Purpose of review: A survey was performed to assess whether authors who report about palliative treatments or palliative care share a common understanding of ‘curative’ treatments.
Recent findings: Of 107 authors from publications about cancer who used both ‘palliative’ and ‘curative’ in the same abstract, 42 (39%) responded. The majority (n = 24; 57%) understood ‘curative’ treatments as ‘aimed at complete absence of disease for the rest of life’, but 43% (n = 18) did not share this view. For example, 19% (n = 7) stated that the term describes cancer-directed therapy for prolongation of life or even regardless of the aspired goal.
Summary: In the care for cancer patients, unambiguous terminology is essential for the participatory and interdisciplinary decision-making process. Clinicians, researchers and policy makers should be aware of the difference between curative and disease-modifying therapies. Otherwise, this may be a major source of misunderstandings as disease-modifying therapy may be indicated in the incurable stages of the disease as well. In these palliative situations, it is essential to identify the realistic aim(s) of the therapy: prolongation of life, alleviation of suffering or both.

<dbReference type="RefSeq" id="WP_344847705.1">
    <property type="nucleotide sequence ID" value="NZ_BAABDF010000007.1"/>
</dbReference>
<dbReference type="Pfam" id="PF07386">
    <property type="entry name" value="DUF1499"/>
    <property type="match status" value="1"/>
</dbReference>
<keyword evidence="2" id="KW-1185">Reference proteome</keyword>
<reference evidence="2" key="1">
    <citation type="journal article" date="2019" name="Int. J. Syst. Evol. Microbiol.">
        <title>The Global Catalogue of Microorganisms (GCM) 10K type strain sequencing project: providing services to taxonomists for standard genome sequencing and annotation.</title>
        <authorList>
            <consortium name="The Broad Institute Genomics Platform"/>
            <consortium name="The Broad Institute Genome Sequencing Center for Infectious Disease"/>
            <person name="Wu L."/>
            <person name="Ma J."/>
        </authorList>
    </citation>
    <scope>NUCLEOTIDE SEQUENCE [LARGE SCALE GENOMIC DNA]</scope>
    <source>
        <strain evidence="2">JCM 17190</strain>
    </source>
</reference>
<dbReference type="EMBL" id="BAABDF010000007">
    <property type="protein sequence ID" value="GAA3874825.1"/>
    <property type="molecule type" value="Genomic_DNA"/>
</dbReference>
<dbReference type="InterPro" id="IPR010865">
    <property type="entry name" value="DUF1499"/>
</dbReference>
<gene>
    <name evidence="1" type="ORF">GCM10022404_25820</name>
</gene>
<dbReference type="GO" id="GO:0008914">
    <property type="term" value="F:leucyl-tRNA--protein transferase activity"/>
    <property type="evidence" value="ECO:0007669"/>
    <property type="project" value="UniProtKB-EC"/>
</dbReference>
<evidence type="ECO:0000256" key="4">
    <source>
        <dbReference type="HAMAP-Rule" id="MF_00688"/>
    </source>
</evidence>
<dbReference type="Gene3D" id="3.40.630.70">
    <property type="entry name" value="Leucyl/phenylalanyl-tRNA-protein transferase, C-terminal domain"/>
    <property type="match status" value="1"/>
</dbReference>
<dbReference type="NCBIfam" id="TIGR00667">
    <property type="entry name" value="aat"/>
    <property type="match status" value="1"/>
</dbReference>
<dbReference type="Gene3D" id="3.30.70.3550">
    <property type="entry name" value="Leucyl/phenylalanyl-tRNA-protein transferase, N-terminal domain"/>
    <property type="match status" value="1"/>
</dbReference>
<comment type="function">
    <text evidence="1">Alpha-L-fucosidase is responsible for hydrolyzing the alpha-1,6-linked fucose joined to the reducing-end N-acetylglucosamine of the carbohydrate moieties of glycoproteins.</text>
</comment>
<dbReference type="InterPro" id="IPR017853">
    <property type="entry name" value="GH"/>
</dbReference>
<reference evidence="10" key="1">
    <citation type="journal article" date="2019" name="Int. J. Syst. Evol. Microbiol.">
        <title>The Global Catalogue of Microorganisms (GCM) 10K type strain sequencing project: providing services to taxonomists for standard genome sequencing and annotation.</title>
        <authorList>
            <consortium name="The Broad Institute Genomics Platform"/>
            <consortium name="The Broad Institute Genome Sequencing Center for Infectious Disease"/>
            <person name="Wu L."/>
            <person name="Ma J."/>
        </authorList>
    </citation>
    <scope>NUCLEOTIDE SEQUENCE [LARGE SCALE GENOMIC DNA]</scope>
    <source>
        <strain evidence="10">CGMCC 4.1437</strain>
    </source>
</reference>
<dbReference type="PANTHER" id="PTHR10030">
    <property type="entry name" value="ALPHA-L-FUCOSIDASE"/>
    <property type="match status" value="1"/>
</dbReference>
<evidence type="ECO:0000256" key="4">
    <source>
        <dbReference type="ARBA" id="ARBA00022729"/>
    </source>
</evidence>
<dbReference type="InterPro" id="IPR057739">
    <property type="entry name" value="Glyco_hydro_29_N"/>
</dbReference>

aDepartment of Palliative Care, University Hospital Freiburg
bComprehensive Cancer Center Ludwig-Heilmeyer, Freiburg
cCompetence Center Palliative Care (KOMPACT), Baden-Württemberg
dDepartment of Palliative Care, University Hospital Cologne, Cologne
eDepartment of Palliative Medicine, University Medical Center, Göttingen, Germany
Correspondence to Dr Jan Gaertner, Department of Palliative Care, University Hospital Freiburg, 79106 Freiburg, Germany. Tel: +49 761 27095412; fax: +49 761 27095414; e-mail: firstname.lastname@example.org